Category Archives: monkees
It’s always harder to write these things when it’s someone you like, and this is a rough one, compounded by death at such a young age. This morning actor, singer, songwriter and musician, among other things, Davy Jones, passed away from a heart attack in Florida. He was 66.
His career began early, acting in the British soap “Coronation Street,” and even working as a jockey before landing the role of the Artful Dodger in “Oliver!” on the West End stage in London. The cast performed on the same “Ed Sullivan Show” that the Beatles made their first American appearance, and after seeing them, Jones knew what he wanted to do with his life. He moved from British TV to American TV and was eventually cast as one of the Monkees, both on television, in the recording studio, and on the concert stage.
The Monkees broke up in 1971, and Davy Jones made a legendary appearance on “The Brady Bunch,” one which he recreated for the movie that came decades later. The Monkees reunited for a series of reunion tours, starting in the mid-1980s. I had the opportunity to meet the man twice on these tours. He was always polite, funny, and pleasant and gracious to his fans, no matter what they did to him, wanted him to sign, or embarrassed him with. He was a good guy. We have lost a legend, and probably the king of the teen idols. He’ll be missed.
One of America’s greatest music producers, and a driving force in popular music for decades, Don Kirshner, passed away yesterday from heart failure in Boca Raton, Florida. He was 76.
I think it’s sad that there are probably generations who don’t even know his name, or if they do, it’s because of late night infomercials, or they think he’s a character Paul Shaeffer played on “Saturday Night Live.” Of course they are other generations, before the advent of MTV, who know the man and his contributions.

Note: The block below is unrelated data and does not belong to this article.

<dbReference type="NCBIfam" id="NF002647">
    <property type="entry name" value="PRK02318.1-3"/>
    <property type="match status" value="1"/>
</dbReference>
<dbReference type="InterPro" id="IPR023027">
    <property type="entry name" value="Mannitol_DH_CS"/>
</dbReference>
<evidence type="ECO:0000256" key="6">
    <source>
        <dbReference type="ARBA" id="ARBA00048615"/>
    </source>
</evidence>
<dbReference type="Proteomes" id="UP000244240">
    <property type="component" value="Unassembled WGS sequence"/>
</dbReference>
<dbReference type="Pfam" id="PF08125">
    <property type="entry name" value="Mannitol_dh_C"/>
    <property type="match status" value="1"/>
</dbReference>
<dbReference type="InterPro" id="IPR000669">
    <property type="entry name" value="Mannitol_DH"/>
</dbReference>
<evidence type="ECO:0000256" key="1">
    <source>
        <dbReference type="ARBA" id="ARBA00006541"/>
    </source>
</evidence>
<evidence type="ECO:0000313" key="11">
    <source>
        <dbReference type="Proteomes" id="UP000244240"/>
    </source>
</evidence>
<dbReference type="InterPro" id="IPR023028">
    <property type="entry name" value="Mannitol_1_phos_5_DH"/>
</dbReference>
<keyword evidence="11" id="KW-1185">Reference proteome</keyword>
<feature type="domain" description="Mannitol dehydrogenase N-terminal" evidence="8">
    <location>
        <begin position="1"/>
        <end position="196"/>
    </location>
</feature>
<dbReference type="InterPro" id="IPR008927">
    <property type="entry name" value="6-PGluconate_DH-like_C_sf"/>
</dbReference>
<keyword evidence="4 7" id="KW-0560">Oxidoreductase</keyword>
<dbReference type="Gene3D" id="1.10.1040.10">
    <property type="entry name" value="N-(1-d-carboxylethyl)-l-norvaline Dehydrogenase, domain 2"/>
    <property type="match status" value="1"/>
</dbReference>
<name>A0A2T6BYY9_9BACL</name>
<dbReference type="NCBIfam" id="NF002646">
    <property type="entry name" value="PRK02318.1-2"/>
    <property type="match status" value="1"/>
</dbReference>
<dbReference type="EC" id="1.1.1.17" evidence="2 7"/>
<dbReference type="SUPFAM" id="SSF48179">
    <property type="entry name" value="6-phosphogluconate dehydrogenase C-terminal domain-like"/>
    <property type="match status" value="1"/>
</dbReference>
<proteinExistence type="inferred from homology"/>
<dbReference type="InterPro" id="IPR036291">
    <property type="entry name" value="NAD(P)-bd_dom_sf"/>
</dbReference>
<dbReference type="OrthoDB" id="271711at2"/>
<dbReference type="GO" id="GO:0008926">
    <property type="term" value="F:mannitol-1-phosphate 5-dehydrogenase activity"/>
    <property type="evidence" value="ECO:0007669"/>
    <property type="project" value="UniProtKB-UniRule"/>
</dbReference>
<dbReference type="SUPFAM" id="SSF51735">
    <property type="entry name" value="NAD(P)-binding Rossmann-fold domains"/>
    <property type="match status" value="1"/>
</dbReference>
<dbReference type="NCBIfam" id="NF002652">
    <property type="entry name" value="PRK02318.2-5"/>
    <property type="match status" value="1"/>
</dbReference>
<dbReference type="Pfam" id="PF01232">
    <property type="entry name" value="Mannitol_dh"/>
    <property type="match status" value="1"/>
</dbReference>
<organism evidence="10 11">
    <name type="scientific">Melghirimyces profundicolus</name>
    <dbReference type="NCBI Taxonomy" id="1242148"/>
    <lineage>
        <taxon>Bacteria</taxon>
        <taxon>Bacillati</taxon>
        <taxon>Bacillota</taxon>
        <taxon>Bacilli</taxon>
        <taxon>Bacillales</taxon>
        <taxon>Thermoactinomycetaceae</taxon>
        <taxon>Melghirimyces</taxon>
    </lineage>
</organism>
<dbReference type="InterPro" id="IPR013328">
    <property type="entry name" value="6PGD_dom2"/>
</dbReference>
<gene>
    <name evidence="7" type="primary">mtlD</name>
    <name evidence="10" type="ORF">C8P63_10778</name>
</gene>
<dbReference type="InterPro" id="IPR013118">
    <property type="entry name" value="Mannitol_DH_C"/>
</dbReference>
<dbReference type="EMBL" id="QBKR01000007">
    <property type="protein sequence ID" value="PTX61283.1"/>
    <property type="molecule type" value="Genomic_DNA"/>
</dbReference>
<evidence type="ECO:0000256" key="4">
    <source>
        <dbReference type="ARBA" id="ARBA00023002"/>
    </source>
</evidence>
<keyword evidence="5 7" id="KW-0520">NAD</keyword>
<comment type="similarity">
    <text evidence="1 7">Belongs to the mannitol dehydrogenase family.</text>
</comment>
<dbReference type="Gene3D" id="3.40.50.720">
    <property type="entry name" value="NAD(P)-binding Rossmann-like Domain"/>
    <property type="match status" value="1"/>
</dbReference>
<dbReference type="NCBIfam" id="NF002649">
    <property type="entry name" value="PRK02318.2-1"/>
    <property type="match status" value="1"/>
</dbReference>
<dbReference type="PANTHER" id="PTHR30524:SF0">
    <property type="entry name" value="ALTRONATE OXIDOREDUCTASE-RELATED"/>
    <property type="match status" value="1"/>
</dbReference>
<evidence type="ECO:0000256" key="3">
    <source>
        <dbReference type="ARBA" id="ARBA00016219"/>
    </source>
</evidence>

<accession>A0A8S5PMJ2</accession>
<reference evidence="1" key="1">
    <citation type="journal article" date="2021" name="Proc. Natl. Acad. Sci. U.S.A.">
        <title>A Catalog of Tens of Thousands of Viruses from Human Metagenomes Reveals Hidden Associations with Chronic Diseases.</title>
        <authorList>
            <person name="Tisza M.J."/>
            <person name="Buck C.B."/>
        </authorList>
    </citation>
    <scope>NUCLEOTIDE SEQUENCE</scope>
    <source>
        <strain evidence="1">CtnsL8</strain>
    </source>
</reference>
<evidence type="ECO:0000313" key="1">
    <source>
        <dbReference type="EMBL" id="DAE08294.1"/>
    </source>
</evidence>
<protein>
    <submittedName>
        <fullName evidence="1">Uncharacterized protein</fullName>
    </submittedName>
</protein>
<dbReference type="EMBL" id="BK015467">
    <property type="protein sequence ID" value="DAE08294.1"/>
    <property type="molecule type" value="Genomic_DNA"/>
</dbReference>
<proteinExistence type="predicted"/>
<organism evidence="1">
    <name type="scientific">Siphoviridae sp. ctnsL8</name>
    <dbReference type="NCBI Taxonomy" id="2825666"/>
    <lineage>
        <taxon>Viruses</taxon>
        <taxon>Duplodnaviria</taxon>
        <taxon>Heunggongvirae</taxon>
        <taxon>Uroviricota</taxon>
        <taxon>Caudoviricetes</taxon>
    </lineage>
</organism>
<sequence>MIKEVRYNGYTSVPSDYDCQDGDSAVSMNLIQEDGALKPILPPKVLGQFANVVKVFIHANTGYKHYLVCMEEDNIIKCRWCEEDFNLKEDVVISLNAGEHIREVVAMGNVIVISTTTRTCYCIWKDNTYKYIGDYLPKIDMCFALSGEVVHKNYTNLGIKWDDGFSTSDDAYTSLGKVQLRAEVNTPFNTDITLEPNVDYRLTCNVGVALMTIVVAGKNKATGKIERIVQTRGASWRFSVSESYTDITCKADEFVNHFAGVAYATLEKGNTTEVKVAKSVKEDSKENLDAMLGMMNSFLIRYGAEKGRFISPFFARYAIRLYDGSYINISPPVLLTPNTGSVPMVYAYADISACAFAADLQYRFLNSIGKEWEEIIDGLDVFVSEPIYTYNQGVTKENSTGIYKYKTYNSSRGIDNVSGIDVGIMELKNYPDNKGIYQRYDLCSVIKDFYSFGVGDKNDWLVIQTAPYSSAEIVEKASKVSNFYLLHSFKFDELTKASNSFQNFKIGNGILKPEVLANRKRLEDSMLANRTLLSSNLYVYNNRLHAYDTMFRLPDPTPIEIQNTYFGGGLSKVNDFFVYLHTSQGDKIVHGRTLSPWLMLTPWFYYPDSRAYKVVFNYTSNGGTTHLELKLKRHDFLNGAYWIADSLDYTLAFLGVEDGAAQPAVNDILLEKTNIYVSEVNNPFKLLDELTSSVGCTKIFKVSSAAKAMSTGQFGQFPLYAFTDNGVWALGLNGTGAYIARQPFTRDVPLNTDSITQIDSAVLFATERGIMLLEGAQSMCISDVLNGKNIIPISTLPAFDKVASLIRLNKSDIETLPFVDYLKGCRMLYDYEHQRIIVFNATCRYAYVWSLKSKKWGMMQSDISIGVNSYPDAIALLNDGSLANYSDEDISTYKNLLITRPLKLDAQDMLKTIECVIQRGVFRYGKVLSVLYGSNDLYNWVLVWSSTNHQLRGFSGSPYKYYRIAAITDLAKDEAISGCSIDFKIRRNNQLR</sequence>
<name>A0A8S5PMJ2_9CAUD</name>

Kirshner was instrumental in starting the careers of numerous songwriters in the 1960s with his “Brill Building” school, where friend and producer Phil Specter also worked. ‘Graduates’ included Carole King, Neil Sedaka, Neil Diamond, Howard Greenfield, and Gerry Goffin. Together they scored dozens and dozens of hits, before they went on to have careers of their own, while Kirshner himself started several record labels and moved on into television. Known as “The Man with the Golden Ear,” he was one of the folks who created the Monkees, as well as the cartoon Archies, both groups prefabricated, and he also discovered many ‘real’ music acts as well like Bobby Darin and Kansas.
Kirshner was also a 1970s fixture on Sunday late nights with his legendary “Don Kirshner’s Rock Concert.” There he introduced many acts to America for the first time like Prince, Blue Oyster Cult, Earth Wind and Fire, Parliament Funkadelic, the Sex Pistols, Alice Cooper, Rush, Linda Ronstadt, KISS, Ted Nugent, David Bowie, and the Ramones, just to name a few of the hundreds who appeared on the program. The series, which ran from 1973-1981, was notable for being live and not allowing acts to lipsync, a widespread curse of the 1970s. We didn’t have MTV, we had Don.
We have lost one of the true geniuses of the music industry, he will be missed.